Here’s the truth: not understanding how story really works is not your fault. It’s on a par with not knowing exactly how your body absorbs the nutrients in the food you eat. You know that it does, and if you took high school biology, you probably remember that it has something to do with cells and membranes and amino acids, but the how of it is invisible (thank heaven). The same is true of the effect that story—all stories—have on you, and even more surprising, why they have that effect.
This book is designed to help you crack the story code, and make what was invisible, visible—not to mention eminently doable. It will turn you into a Story Genius. It will show you, step by step, how to craft a blueprint for your story that will set you up for success from the get-go. It will also drastically cut down on rewriting time—and it’s the only thing that will. You’ll not only hook readers from the very first sentence, but your novel—or screenplay, play, or short story—will be deeper, richer, and more compelling than anything you’ve written before. How can I be sure? Because we’re not talking about some new flavor-of-the-month writing system conjured out of thin air. We’re talking brain science.
Humans are wired for story. We hunt for and respond to certain specific things in every story we hear, watch, or read—and they’re the exact same specific things, regardless of the genre. Why is this so? Because story is the language of the brain. We think in story. The brain evolved to use story as its go-to “decoder ring” for reality, and so we’re really expert at probing stories for specific meaning and specific info—and I mean all of us, beginning at birth. Even a kindergartner recognizes an effective story, because it’s built into the architecture of the brain. Story is how we make sense of the world around us; it’s a system that predates written language by eons. Heck, before spoken language, we grunted and signed in story. I’d wager that early in the morning, the cranky among us still do.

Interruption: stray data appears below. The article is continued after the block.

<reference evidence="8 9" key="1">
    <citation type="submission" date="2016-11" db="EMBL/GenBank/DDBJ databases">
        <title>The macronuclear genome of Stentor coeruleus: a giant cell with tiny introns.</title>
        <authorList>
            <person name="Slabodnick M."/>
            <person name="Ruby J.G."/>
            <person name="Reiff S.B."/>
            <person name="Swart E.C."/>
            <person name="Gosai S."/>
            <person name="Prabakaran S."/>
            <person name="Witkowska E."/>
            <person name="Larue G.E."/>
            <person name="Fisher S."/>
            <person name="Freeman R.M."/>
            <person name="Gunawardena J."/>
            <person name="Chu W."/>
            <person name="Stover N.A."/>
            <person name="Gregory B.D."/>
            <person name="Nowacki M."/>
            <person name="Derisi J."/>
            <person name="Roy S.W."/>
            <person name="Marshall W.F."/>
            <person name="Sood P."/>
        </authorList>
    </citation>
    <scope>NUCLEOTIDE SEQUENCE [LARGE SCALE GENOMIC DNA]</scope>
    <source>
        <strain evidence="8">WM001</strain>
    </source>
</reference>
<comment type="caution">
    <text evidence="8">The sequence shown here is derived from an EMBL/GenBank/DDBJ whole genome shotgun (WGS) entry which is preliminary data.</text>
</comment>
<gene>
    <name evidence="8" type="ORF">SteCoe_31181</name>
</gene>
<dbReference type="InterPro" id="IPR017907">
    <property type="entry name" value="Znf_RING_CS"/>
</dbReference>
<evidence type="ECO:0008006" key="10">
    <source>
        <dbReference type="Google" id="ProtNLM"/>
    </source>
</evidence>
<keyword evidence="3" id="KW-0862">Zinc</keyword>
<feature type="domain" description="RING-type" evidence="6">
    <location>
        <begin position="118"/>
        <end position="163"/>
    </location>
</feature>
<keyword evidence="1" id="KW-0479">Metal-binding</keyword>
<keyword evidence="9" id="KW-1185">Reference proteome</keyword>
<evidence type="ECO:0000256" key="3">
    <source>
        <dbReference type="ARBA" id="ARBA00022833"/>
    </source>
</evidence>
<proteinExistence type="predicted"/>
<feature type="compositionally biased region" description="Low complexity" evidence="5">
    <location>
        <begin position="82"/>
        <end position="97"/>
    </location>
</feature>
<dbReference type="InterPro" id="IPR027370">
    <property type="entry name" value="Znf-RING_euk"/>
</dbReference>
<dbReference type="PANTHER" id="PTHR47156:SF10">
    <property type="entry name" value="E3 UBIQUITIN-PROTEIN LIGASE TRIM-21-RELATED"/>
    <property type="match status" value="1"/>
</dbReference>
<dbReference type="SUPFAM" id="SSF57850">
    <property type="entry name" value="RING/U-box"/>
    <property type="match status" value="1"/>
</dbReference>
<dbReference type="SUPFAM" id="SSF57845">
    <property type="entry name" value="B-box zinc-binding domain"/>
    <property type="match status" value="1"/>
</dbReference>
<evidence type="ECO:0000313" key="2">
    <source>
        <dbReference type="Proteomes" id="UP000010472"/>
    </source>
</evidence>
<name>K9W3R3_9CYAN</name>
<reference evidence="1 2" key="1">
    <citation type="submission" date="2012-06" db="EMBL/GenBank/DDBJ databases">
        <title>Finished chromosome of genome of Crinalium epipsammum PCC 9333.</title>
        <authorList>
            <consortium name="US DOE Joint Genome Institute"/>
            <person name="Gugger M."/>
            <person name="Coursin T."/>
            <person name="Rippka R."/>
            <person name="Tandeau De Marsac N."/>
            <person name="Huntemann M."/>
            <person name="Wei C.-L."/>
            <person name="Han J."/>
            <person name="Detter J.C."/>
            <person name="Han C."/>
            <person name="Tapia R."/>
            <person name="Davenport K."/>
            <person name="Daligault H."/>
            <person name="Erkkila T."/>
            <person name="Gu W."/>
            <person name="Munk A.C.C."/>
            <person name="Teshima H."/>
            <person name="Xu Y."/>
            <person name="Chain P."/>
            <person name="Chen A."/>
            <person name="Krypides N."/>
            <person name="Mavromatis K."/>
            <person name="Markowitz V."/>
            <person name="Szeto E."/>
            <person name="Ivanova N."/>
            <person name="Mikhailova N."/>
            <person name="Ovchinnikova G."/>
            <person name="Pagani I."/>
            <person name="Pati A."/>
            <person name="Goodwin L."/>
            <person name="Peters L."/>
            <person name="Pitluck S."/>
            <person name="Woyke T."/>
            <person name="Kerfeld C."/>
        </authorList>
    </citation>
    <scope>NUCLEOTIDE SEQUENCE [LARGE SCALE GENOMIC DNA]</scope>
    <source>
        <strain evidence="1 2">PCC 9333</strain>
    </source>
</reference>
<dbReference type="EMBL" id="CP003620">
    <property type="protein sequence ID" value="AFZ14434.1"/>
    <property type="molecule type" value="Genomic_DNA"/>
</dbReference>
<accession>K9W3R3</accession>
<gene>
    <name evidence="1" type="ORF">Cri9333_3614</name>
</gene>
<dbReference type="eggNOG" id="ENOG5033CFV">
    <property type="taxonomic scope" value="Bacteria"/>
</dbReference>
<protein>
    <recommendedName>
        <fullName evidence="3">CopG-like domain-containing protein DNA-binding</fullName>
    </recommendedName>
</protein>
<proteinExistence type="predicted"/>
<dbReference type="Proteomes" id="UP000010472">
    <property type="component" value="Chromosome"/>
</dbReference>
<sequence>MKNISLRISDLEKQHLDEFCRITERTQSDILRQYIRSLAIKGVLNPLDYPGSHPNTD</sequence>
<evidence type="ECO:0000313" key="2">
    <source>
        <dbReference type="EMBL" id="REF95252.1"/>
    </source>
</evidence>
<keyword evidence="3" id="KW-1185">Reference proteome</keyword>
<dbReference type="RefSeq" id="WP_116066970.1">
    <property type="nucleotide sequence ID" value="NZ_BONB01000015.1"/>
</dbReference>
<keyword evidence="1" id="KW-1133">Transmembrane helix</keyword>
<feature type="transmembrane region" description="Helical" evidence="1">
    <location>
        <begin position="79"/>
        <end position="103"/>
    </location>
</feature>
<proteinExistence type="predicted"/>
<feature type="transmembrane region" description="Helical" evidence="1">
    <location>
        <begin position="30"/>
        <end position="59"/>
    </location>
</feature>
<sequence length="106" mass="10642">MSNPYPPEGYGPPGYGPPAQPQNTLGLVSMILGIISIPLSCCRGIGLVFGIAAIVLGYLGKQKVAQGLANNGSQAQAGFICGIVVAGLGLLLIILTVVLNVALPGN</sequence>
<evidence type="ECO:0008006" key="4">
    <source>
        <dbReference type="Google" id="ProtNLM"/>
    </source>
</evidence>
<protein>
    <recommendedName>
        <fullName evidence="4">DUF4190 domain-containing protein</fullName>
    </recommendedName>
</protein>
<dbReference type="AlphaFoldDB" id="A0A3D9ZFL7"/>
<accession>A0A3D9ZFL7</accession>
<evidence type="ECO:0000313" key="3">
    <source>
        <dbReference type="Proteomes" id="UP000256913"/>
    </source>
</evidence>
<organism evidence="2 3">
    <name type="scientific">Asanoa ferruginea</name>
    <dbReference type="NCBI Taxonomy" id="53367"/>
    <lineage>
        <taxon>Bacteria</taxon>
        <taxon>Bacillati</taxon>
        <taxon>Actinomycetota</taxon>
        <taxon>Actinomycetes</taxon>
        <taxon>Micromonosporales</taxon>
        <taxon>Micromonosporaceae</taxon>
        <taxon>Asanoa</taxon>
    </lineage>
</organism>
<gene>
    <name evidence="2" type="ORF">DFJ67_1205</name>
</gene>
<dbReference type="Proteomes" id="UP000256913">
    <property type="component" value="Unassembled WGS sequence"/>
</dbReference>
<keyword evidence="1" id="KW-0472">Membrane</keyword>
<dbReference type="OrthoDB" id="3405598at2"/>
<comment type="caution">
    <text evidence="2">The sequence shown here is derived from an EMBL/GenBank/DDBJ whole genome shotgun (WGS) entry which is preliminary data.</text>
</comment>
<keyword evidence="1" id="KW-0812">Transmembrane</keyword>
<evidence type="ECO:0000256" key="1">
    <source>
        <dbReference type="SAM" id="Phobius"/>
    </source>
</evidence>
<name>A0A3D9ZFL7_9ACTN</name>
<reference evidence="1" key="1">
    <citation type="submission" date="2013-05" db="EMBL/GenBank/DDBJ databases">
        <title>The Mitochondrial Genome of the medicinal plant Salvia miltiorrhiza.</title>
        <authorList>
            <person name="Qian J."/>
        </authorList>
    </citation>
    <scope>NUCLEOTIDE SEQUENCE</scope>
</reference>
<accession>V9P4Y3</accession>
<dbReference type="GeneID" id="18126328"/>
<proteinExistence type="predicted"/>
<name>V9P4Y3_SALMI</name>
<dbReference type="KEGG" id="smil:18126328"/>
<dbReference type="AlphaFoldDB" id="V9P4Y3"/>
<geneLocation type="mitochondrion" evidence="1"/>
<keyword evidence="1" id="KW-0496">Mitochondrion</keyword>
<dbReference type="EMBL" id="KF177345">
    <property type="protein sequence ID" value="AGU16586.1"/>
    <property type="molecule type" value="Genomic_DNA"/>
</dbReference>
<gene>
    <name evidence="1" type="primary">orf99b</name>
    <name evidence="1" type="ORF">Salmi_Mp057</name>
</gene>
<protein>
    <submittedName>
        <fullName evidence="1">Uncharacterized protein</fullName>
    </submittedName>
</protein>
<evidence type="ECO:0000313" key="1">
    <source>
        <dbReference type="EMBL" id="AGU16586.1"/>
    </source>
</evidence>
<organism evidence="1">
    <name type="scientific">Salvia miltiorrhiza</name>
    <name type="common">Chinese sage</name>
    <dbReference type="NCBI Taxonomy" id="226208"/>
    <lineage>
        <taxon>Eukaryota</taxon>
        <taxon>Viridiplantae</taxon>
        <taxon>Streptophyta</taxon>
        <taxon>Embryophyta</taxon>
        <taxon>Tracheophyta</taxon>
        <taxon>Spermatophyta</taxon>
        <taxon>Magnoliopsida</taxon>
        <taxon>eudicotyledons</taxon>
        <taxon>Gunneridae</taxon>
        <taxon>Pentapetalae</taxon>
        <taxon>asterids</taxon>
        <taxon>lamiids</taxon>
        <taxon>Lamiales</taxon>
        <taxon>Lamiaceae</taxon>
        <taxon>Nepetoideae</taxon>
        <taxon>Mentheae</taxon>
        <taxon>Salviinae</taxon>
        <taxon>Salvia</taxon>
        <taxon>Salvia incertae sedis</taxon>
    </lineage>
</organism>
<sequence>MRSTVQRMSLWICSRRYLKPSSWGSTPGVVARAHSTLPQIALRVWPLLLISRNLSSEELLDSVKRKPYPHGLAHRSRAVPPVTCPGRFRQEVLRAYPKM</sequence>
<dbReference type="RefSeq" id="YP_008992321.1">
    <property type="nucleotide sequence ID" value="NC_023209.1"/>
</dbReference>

Because our response to story is hardwired, it’s not something we have to learn or even think about, which is why we are often unaware of the power story has over us. When a story grabs you, you’re in its sway, no questions asked. You may have heard the oft-expressed sentiment that getting lost in a good story demands a “willing suspension of disbelief.” In fact, this couldn’t be less true, because it implies we have a choice as to whether we fall under the spell of a captivating story. We don’t have a choice. The power story has over us is biological. But while responding to story is hardwired, creating a story is not. As the great Southern writer Flannery O’Connor once noted, “Most people know what a story is until they sit down to write one.”1 But here’s the part she missed: before we can learn to write a story, we have to know what a story actually is. That is, we have to know what’s really hooking and holding readers.
The problem is that most writers mistake story for the things we can see on the page: the stunning prose, the authoritative voice, the intense and exciting plot, the clever structure. It’s a very natural mistake, and a crippling one. Because while no one could deny that all those things are important, they lack the crucial element that gives a story meaning and brings it to life.
What drives a story forward is, at first blush, invisible. It’s not talent. It’s not voice. It’s not the plot. Think electricity. The same way even the most powerful lamp is useless unless it’s plugged in, a story can’t engage readers without the electricity that illuminates the plot, the voice, and the talent, bringing them to life.
The question is: what, specifically, generates that juice?